As his eyes scanned the electronic ballot before him, Bob Burns, then-Democratic candidate for Missouri state representative, noticed something strange.
His name wasn’t on it.
“They gave me the wrong ballot, and I caught that,” Burns said. “But what if I hadn’t caught it?”
All those hours campaigning, walking door-to-door, in the heat, in the cold, trying to defeat Tony Leech for the 93rd District seat in the state house of representatives—it would all be for nothing if Burns and the voters of his district were accidentally given the ballots for the 92nd District, as Burns was.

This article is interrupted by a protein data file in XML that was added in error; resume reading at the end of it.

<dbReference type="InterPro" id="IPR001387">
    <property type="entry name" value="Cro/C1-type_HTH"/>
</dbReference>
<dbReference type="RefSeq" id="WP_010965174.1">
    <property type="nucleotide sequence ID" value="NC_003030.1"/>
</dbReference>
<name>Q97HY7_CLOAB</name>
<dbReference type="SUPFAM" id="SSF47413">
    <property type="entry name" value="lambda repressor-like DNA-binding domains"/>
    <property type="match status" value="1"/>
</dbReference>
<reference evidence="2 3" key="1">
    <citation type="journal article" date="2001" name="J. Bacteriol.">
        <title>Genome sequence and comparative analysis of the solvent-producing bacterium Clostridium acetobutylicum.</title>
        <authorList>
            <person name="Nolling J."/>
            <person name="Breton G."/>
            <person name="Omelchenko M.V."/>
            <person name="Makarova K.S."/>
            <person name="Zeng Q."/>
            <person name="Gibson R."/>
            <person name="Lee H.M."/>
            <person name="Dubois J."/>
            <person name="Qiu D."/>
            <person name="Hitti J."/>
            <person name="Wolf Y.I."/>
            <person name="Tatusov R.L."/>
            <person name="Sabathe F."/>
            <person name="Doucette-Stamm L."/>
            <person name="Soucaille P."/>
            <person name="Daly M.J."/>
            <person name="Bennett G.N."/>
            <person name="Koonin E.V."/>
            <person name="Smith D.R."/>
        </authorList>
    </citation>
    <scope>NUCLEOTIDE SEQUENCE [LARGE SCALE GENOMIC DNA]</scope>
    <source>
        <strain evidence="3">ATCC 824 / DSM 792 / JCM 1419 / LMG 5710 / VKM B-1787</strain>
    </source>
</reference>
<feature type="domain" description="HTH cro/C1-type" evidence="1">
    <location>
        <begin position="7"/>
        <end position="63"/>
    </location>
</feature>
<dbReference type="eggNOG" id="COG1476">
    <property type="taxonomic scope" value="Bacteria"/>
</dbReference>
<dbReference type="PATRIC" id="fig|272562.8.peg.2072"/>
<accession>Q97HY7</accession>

The 92nd District covers Lemay and parts of Affton. Burns ended up defeating Leech Tuesday night, but the win came more than 12 hours after Burns cast his vote.
“If I would lose a race over something like that, it would be devastating,” Burns said.
Before Burns could even get to the ballot, he said a Republican poll worker asked him for photo identification, which is not required by law in Missouri.
“Please shore these things up and get the checks and balances in place,” Burns said he told Rita Heard Days, director of elections for St. Louis County. Days and other election officials were not immediately availible to comment Tuesday.
Burns was given a new, correct ballot and completed his vote.
Both issues seemed to be simple human error, Burns said, but the thought of losing out on votes by accident is hardly reassuring.
“It could cost you the race,” he said.